Freight Train is pure 80s Hard Rock and a mid-tempo track where Adrian thrives with his riff work, which I think has been a somewhat underrated trait of his throughout his career. I also like Romero’s vocal performance here, adding a bit of swagger and charisma to his singing. He often gets criticism (something warranted, sometimes unfair) of lacking a bit of warm and substance to his voice, but I think Vandenberg really got a lot of strong performances out of him in this album–I hope that if they do a follow-up, Romero gets a second crack at it.

The ending is the best part, with the band raising the intensity and Adrian shreds a bit with the guitar. You can also hear the Whitesnake influence, with the Dutch guitarist paying tribute to the band that made him famous. Some people like this decision, some people don’t; I personally enjoy it and I like hearing Adrian doing classic Hard Rock again.

On the other hand, Hell or High Water is the best of the whole album, in my view. Here we can hear Romero in his comfort zone, Adrian throwing some very strong riffs that have a notorious Rainbow influence and the rhythm base adding a very interesting groove to the whole thing. It has a very epic feel to it and I think the atmosphere fits very well–it gives the track a very dramatic vibe to it.

Adrian’s solo here is pure class. Perhaps not too much shredding, but focusing on melody and I think that has been a lost art in recent years when it comes to guitar playing. It’s a very good song because I think it plays to the strengths of all the band members and it’s just so well-written.

Too much Dio-era Rainbow influence? Most likely, but a good song is a good song.

We slow the tempo with Let It Rain. Here we can hear Romero at his most soulful and melodic, with some very interesting vocal melodies and Adrian adding some nice guitar work here and there. It’s a song that relies more on feeling than skill, but I think it’s done in a nice manner.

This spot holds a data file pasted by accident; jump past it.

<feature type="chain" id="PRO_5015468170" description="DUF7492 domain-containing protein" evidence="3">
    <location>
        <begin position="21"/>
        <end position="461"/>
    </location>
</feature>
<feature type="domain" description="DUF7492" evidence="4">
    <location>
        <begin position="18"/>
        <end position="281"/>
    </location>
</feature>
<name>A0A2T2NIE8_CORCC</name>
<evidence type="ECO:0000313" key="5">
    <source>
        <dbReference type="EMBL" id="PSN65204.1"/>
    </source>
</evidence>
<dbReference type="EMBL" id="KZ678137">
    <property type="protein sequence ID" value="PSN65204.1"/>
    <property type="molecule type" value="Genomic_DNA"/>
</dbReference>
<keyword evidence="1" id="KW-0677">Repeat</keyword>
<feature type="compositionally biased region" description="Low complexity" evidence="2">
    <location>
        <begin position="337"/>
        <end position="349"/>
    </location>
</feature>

Definitely, Romero is the star of the show here and we can enjoy him in a different vocal performance to what we’re used to of him.

Another very strong song is Ride Like The Wind, where the band once again takes a page from Dio-era Rainbow, with some guitar melodies that are reminiscent to Gates of Babylon. But regardless of that, it’s a mini-epic where Adrian gets to show off some of his strongest guitar work in the entire album.

I really like this Romero-Vandenberg tandem. Adrian plays to Ronnie’s strengths and manages to give his voice a bit more of variety. You also have to give credit to the rhythm base; they may not do anything spectacular, but they are very consistent and that is a trait that any top quality band needs.

Definitely one of the highlights of the entire album.

I have to say that I’m not a big fan of Shout. It has a strong Van Halen vibe, but the song doesn’t do it for me. There’s nothing inherently wrong with this track, but I think it needs a stronger chorus and I feel that Adrian’s solo is a bit lower in the mix, which is a technical issue that I find very weird considering the level of professionalism that this album has.

Perhaps you will have a different perception of this song when you listen to it, but it personally didn’t do it for me.


Shitstorm is pure modern Whitesnake and no one can deny that Romero channels his inner Coverdale in the smooth part in the beginning of the song. The main riff takes us back to Adrian’s time making Slip of the Tongue, which goes to show that he still has that sound as part of his musical repertoire.